5. Going to market requires self-promotion & creating a community
“If you are building the entire game yourself, hope for the best but plan for the worst. You have to assume you are not going to get a publisher and you will have to do this on your own.” That’s the advice Mr. Powell gave to Caribbean developers who are thinking of taking their games to market.
He urged them to aggressively promote their creations. “The minute that you have a screenshot, a gif, a video or anything visual to share, you need to be on social media: Instagram, Tik Tok, Facebook. Point all of that back to your Discord server because you as the developer need to start building your community… all the way from ‘here is my screenshot’ to when you are ready to talk to a publisher!”
Mr. Powell also recommended developers who wished to be taken seriously get a webpage, a business email and have a presence on LinkedIn. “Don’t send me an email from your gmail account. A legitimate company, that wants to be taken legitimately, needs to have a webpage and your email needs to come from the URL of that webpage.”
6. What to expect after pitching to a publisher
“You are ready to talk to a publisher once you have a demo to play!” Mr. Powell encouraged regional game developers to send their demos to everybody. However, he warned them that typically most publishers’ would respond by stating how wonderful the demo was and that they would like to see more. He told regional developers they should expect to repeatedly get this answer until someone signs.
“Don’t let it disturb you but more importantly, you can’t let it get you over excited because that is just what they do,” he warned.
Additionally, Mr. Powell urged developers to follow up weekly as there was a 30% response rate, however he cautioned that signing was generally a long process which could take up to 3 months or more.
7. For feedback the Internet is your best critic
Mr. Powell told game developers not to expect feedback from publishers and if they received any, it would most likely be from inde-publishers who had been through the gaming process.
If you want feedback, “you have to be careful with the whole friends and family bias. The internet is the best, its brutal. If people think it sucks, they are going to tell you they think it sucks. You got to have thick skin,” the video game industry expert stressed.
For honest feedback, he said to try sharing demos with IndeGame communities on Discord as well as streamers who liked to play IndeGames.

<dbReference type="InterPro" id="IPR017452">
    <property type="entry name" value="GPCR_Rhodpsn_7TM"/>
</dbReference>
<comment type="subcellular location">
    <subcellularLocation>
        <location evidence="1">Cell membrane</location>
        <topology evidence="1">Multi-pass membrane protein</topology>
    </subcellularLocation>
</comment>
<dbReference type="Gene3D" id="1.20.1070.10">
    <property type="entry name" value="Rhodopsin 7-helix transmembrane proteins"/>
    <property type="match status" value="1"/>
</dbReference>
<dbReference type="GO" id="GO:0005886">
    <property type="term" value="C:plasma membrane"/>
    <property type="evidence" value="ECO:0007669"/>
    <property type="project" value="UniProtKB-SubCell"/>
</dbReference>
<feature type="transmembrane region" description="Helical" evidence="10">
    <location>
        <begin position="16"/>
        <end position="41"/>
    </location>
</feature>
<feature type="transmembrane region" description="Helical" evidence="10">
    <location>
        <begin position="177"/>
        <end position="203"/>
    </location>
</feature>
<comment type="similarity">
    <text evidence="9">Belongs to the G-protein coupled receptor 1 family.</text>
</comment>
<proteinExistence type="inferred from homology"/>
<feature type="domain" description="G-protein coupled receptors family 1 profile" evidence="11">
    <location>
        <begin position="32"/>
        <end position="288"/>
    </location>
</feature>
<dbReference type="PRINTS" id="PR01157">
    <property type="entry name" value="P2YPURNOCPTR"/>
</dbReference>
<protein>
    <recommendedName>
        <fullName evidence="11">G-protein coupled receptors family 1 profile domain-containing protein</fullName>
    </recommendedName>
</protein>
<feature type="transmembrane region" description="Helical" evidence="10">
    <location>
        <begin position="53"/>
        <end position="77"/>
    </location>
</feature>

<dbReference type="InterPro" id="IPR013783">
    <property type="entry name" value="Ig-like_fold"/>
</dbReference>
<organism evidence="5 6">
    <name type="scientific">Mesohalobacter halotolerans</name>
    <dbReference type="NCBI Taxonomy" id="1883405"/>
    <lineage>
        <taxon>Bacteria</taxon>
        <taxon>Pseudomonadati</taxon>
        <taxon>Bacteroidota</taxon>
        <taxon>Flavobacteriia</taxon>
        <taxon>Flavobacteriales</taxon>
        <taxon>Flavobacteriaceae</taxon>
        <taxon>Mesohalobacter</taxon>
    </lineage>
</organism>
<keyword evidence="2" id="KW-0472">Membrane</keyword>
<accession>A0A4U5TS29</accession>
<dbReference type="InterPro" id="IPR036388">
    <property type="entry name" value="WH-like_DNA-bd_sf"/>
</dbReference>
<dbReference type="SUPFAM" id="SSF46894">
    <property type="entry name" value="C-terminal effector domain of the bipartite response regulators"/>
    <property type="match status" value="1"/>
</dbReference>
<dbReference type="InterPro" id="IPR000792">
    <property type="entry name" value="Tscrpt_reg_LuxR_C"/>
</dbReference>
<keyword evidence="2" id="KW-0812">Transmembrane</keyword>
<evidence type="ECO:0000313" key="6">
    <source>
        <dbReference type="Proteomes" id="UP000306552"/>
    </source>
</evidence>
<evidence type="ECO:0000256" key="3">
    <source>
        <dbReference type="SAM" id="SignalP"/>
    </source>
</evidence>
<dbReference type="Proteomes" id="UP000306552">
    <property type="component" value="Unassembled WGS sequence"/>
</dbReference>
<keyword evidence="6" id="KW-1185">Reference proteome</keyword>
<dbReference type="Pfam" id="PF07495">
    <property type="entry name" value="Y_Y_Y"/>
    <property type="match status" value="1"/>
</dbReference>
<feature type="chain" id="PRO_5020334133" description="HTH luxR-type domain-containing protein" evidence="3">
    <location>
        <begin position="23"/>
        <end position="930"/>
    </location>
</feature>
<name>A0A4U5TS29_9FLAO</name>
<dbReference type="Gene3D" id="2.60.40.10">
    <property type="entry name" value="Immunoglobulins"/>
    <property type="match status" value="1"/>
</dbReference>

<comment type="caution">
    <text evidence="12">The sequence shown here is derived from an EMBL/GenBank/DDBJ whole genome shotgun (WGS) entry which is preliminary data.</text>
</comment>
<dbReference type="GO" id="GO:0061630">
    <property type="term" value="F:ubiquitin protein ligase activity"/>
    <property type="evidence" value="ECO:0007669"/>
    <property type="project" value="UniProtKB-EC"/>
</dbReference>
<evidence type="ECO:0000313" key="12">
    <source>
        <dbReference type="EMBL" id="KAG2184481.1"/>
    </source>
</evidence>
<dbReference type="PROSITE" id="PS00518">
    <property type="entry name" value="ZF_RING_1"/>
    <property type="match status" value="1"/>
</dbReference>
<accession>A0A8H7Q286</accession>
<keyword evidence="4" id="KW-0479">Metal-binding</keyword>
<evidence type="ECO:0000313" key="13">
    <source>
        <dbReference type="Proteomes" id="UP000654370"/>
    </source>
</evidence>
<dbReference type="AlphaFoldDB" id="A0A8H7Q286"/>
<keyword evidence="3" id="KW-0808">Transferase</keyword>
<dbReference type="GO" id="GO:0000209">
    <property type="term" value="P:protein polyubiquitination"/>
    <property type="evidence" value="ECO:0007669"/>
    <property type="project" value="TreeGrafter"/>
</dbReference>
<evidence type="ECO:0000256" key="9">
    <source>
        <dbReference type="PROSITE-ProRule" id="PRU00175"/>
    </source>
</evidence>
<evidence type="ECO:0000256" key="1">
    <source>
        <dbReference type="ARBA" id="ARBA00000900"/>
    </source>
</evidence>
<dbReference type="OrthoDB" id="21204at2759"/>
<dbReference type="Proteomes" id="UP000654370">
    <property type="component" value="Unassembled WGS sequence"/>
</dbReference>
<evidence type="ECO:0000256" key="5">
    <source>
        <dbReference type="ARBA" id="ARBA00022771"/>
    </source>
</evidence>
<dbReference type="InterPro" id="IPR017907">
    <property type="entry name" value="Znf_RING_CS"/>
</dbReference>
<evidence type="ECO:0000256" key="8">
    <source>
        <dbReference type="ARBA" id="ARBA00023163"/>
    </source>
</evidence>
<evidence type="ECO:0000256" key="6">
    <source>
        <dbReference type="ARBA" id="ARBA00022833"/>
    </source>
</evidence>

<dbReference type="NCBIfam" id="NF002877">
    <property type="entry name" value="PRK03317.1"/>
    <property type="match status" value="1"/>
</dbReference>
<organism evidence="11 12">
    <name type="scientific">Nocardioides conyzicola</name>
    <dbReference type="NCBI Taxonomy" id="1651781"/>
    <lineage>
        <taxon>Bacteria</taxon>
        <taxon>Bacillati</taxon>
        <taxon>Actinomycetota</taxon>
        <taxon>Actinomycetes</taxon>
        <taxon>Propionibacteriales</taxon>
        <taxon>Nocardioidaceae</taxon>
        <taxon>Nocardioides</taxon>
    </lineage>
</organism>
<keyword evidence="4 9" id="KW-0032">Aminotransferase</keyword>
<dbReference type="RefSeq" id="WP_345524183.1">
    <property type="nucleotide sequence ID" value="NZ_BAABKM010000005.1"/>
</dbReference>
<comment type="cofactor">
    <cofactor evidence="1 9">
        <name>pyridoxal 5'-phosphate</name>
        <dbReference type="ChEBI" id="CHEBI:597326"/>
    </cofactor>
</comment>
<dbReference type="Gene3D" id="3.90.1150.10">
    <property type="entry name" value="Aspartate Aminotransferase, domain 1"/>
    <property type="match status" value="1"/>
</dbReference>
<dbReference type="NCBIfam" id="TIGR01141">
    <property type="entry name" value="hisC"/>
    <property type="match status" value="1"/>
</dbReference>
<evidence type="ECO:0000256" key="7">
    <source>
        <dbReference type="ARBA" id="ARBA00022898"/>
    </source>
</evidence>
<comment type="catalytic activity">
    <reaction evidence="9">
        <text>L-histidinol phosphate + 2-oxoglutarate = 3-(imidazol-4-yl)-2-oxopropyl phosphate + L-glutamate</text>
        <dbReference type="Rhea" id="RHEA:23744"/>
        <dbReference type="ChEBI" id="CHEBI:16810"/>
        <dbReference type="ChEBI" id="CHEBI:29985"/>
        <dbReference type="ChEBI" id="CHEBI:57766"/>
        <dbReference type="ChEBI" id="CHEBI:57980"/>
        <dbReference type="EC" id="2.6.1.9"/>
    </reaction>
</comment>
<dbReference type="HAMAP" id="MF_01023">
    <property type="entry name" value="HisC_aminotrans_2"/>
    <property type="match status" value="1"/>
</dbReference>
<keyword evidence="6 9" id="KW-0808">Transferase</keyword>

Mr. Powell also told independent developers who wished to post their games on Google Play: “Unless you got the marketing money and user acquisition money, it is just not going to get seen. There are so many games that get released every single day. I never recommend an ‘inde’ or small team that is unfunded to do a free to play mobile game.”
For PC games, he said developers should check Stream, Epic, GOG or Itch.io.
8. Capture outsource contracts by being original
Mr. Powell urged regional developers going after outsource contracts to demonstrate to potential clients that they have the experience and an understanding of the game industry. For those who just left school, he stressed that they highlight their passion and understanding of the industry.
But simply being original is even more critical to scoring an outsource contract. “You need something original to show because that is going to be what gets everybody interested. It is very important,” Mr. Powell said.
9. Target non-traditional markets
When it comes to attracting consumers, regional gamers should aim to have local presence but they should also cast their nets in non-traditional markets internationally. According to Mr. Powell, the Internet does not care where you are! In fact, he pointed out that markets were segmented more by language than anything else.
He lamented that people often went after the US and European markets and recommended that Caribbean developers consider targeting Latin America. “You got a huge market that for the most part is underserved… Most developers and publishers don’t think about Africa, they don’t think Latin America, they don’t think even about South-East Asia outside of China and Japan.”
The video game industry expert emphasized that there was potential within those non-traditional markets and further suggested they look at the United Arab Emirates where states like Dubai have a large segment of its population interested in gaming.
Caribbean Export Pledges to Support Regional Game Industry
Also speaking during the presentation was Allyson Francis, Services Specialist of Caribbean Export. She said saw the game industry as important and believed that there are vast opportunities for regional developers and other players globally. She pledged Caribbean Export’s continued support and disclosed that the next session would focus on the business and marketing of games.
The Caribbean Export Development Agency has been instrumental in providing technical assistance, business development support and access to finance to professionals within the industry who are seeking to export their talent and services.